“Why, Sir, you find no man, at all intellectual, who is willing to leave London. No, Sir, when a man is tired of London, he is tired of life; for there is in London all that life can afford.”

Samuel Johnson, London resident, September 20, 1777

“Get me out of here”

Anu Gupta, London resident, September 20, 2007

It’s no secret that over the years that I’ve lived in London, I’ve enjoyed it less and less. The sub-current of irritation that constantly and insistently accompanies almost any public interaction resonates through me and starts to feel like tinnitus of the soul. So, time to change, time to get out.
The plan, or should that be The Plan, is to move. Far away to Montreal where seasons are seasons, cost of living is low, and everyone walks around with an adorable French accent. Well, everyone except me. My language skills are virtually non-existent, a failing that I acknowledged around the time of ‘le singe est dans l’arbre’. I don’t speak French, despite the constant prodding of my French speaking girlfriend.
I can get away with it here, but over there it’ll be harder. So, rather than waste more money on a French tutor (because that was 6 weeks of Wednesday evening back-to-school torture), and various flavours of Learn French CD (I won’t even start on how bad they were), I’ve been digging around to see if there’s any help available online.
And of course there is – but two recently announced sites look like they might be pretty cool, and one of them had me almost slapping my head (I had to stop myself) as an obvious solution that no one had thought about before (not to my knowledge anyway).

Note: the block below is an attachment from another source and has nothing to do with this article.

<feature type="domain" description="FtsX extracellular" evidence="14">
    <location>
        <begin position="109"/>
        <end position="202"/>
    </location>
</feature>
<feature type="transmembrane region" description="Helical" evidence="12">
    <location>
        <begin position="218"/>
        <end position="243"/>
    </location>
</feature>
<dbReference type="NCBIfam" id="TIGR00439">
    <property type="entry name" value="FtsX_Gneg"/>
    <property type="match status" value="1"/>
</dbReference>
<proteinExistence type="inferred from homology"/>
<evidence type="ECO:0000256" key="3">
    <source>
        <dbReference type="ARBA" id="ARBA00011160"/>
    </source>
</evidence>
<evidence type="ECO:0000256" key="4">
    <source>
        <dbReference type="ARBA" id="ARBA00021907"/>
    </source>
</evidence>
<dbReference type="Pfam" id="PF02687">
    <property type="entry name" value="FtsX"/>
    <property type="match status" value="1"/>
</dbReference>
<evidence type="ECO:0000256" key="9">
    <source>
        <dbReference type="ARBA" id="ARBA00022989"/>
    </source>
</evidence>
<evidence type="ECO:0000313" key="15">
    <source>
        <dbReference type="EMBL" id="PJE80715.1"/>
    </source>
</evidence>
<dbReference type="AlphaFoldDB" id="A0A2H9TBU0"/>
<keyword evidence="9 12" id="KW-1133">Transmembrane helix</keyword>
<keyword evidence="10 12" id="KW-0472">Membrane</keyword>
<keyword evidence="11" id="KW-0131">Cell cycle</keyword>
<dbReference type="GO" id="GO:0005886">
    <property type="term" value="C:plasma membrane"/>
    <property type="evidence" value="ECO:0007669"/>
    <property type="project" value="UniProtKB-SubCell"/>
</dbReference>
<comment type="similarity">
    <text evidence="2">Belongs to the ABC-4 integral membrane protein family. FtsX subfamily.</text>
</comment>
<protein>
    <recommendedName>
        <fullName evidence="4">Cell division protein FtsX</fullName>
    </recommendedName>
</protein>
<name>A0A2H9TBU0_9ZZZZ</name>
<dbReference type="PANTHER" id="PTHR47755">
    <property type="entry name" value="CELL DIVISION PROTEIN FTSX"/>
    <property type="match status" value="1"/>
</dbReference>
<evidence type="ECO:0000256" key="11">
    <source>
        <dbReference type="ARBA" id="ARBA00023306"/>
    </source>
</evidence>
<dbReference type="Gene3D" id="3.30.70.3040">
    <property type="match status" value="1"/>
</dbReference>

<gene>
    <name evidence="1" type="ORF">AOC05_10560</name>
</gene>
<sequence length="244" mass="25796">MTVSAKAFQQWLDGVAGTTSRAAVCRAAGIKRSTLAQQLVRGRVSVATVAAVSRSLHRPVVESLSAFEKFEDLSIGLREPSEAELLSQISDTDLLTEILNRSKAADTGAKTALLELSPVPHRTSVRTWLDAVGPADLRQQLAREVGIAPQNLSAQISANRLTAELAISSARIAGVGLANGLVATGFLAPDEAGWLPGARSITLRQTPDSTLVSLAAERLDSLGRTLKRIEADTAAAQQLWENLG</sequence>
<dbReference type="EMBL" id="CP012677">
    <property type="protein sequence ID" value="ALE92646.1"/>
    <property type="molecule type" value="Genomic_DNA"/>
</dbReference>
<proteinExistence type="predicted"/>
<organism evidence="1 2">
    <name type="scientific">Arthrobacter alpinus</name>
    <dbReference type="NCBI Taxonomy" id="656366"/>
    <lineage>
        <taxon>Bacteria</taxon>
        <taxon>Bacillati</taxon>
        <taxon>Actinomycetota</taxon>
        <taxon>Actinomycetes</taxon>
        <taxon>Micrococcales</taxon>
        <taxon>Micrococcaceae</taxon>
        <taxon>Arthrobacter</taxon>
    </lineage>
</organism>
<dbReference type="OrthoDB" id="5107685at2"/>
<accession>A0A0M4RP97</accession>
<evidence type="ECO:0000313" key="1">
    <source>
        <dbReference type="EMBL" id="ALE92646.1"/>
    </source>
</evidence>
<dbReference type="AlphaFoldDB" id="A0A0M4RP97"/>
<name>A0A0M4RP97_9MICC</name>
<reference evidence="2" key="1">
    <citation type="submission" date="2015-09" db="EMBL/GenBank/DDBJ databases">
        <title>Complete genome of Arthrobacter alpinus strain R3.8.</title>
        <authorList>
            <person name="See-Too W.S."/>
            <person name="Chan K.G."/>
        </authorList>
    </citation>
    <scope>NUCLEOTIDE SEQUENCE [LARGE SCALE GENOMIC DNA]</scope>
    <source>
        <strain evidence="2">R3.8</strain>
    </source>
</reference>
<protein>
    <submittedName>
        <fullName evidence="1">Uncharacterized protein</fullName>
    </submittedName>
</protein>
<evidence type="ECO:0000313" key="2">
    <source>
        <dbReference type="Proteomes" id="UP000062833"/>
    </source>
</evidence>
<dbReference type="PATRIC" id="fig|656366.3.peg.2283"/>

So – first up is Mango, billed as “the first Free enterprise language learning course available on the Internet.”. What you get is a Flash application delivering learning in a slide show format. Different situations are covered (at the post office, at customs – I didn’t check whether at the Apple Store was included). Pretty conventional, but free.
Much more interesting is LiveMocha, which adds a Web 2.0 social something to the mix, and not only provides the basics of language tuition, but also provides a community of like minded people to practice with. So, sign up, say what languages you speak, and which you’re learning, and you can match up with people doing the opposite, so that you both get something out of it.
Live Mocha
You can friend people, and there are scoreboards to encourage you to keep on going, and probably some more stuff that I haven’t seen yet.
Initial impressions are good – the site looks clean and well designed, and this is a great idea. Let’s see if it can take a language dunce like me and get him conversing en francais.
A bientôt.
[tags]web2.0, web20, language, learning[/tags]